crack baby

(redirected from Crack babies)
Also found in: Medical.

crack baby

n.
An infant born to a mother who used crack cocaine during pregnancy.
References in periodicals archive ?
Since there were babies being born addicted to crack in the 1980s, sometimes the 80s babies are referred to as crack babies.
According to Michelle Alexander, the Reagan administration triggered a media campaign with images and reports of drug-ridden black communities and crack babies to garner support for drug policies that targeted African Americans.
Crack babies and drug-addicted mothers came to be defined as elements of a new emerging social problem: prenatal drug exposure (see Gomez, 1997; Maher, 1990).
I imagine that anyone who has ever worked in social care or in a maternity ward will have quite a different view from the pro-life, human rights supporters because they have delivered the crack babies and seen the neglect caused by addiction.
He cites the last three generations for negligent parenting and points to leniency and a degradation of family morality as the reasons behind "today's homeless mentally unbalanced drug dependent crack babies unwed mothers welfare dependents abandoned children jail inmates functional illiterates 'ADHD' children and other physically and mentally maladjusted individuals.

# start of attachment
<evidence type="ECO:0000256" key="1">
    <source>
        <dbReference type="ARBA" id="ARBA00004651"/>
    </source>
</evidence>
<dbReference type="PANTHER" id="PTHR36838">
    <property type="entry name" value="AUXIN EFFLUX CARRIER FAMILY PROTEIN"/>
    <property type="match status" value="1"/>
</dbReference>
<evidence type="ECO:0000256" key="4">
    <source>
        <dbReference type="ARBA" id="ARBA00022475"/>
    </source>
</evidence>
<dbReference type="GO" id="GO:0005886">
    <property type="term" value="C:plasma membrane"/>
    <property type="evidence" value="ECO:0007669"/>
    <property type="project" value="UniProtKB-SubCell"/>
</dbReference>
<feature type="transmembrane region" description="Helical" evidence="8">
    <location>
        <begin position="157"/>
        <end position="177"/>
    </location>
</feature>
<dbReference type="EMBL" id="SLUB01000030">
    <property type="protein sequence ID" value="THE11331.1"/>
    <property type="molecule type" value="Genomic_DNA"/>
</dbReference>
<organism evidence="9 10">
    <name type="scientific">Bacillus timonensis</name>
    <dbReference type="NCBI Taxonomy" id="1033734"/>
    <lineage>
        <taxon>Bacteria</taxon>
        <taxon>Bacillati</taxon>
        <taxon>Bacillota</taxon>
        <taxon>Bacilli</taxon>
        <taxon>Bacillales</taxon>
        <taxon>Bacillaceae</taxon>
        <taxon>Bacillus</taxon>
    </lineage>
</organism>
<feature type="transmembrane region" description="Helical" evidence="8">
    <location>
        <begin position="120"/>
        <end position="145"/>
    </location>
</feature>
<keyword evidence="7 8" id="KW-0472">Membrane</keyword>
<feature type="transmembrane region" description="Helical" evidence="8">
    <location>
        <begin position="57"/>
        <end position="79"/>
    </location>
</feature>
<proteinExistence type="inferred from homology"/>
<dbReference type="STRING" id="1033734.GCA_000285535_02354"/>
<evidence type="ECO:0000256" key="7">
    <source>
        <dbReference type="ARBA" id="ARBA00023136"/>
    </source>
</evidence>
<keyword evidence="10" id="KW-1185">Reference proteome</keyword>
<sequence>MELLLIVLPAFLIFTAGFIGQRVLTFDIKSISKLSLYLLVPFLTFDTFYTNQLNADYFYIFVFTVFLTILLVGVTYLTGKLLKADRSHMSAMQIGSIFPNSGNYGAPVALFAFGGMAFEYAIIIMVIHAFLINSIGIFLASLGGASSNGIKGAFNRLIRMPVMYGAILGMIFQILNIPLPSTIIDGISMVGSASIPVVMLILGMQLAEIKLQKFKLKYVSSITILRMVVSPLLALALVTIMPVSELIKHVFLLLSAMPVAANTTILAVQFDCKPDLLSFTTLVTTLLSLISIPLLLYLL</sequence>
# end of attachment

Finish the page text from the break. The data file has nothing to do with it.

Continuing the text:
No longer does talk about crack babies or Colombian drug lords dominate the nightly news.
Indeed, long-term studies of those infamous crack babies has found that their in utero drug exposure led to some behavioral problems, but not to the grotesque abnormalities predicted in the 1980s.
On the one hand is the mothers' constitutionally protected right against unreasonable searches, and on the other is society's interest in addressing the crisis of crack babies.
37) This backdrop of mother-blaming and regulation helps to explain the discovery of prenatal substance abuse as a social problem in the late 1980s, the news media's inflammatory rhetoric about crack babies, and the public's alarm about this so-called epidemic.
Some went so far as to claim that crack babies would have to be written off as a "lost generation" or a "biological underclass.
In the late 1980s public attention had turned from FAS babies on reservations to African American crack babies in the neonatal units at inner city hospitals.